1. The termsintangible assets orintangibles refer to any nonphysical assets that can produce economic benefits. They cover broad concepts such asintellectual capital, knowledge assets, human capital andorganizational capital as well as more specific attributes likequality of corporate governance andcustomer loyalty.
2. R.S. Kaplan and D.P. Norton, “Strategy Maps: Converting Intangible Assets into Tangible Outcomes” (Boston: Harvard Business School Press, 2004) provide a strategy and management view of intangibles. B. Lev, “Intangibles: Management, Measurement and Reporting” (Washington, D.C.: Brookings Institution Press, 2001) discusses intangibles chiefly from an accounting perspective. A broad, more technical, discussion of intangibles is given in J. Hand and B. Lev, eds., “Intangible Assets: Values, Measures and Risk” (Oxford and New York: Oxford University Press, 2003), which discusses management, valuation and economic issues.
3. The editor’s introduction to two articles on intangible assets in Harvard Business Review 82 (June 2004): 108, states: “Everybody knows that in the modern corporation intangible assets are the source of greatest value.... The nonmanagement of intangible assets has measurable costs.”
4. A summary of the Accenture study, “Survey Results on Accounting for and Managing Intangible Assets,” can be found at: www.accenture.com/Global/Services/By_Subject/Shareholder_Value/R_and_I/SurveyAssets.htm.
5. I use the termstext mining anddata mining broadly to refer to any type of automated analysis of collections of text documents and data in databases. For example, text mining can include not only data extraction from text but also automated classification of content in documents.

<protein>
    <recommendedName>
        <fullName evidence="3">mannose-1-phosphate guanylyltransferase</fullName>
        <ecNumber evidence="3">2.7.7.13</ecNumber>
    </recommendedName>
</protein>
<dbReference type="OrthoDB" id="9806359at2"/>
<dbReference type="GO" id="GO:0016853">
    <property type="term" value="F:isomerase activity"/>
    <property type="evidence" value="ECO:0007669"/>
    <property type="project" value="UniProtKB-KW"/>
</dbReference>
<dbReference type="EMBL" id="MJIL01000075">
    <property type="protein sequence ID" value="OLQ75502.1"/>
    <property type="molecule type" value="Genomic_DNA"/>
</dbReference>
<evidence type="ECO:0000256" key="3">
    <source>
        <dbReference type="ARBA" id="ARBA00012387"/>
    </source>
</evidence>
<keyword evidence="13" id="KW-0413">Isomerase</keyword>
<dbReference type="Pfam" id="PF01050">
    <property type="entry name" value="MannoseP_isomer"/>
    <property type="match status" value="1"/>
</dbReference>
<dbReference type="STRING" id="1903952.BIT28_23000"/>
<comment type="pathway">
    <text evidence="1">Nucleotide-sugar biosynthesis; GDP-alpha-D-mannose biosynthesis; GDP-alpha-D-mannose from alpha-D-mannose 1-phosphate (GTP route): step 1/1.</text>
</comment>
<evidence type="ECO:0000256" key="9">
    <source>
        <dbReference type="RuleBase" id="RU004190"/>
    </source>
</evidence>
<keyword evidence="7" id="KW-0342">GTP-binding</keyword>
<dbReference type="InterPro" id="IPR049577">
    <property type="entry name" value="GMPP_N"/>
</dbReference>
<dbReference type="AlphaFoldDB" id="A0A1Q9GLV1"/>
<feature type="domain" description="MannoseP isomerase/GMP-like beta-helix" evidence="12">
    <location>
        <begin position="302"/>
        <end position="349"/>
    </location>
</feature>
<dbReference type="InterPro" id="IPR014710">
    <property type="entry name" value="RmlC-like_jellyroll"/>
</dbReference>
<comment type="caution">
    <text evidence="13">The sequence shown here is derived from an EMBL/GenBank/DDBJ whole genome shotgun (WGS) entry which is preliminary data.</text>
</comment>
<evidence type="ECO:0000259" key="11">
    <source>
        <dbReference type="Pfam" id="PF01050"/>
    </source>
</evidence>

6. See W. Zadrozny, “Text Analytics for Asset Valuation,” IBM research report RC23311, IBM Corp., Yorktown Heights, New York, 2004. I present a comprehensive list of 90 different types of intangible assets mentioned in academic research, consultant reports and during mergers and acquisitions. I also discuss the status of text- and data-mining technologies and specific cases where they have been used to monitor intangibles. In W. Zadrozny, “Making the Intangibles Visible: How Emerging Technologies Will Redefine Enterprise Dashboards,” IBM research report RC24020, IBM Corp., Yorktown Heights, New York, 2006, I describe how the monitoring of intangibles can be integrated with existing enterprise reporting applications. The research is based on published cases of enterprises using the technology to monitor their intangible assets. It presents details of an argument that monitoring opportunities exist for more than 80% of intangibles and describes cases where multiple text- and data-mining modules are used together. Both reports are available at http://domino.watson.ibm.com/library/cyberdig.nsf.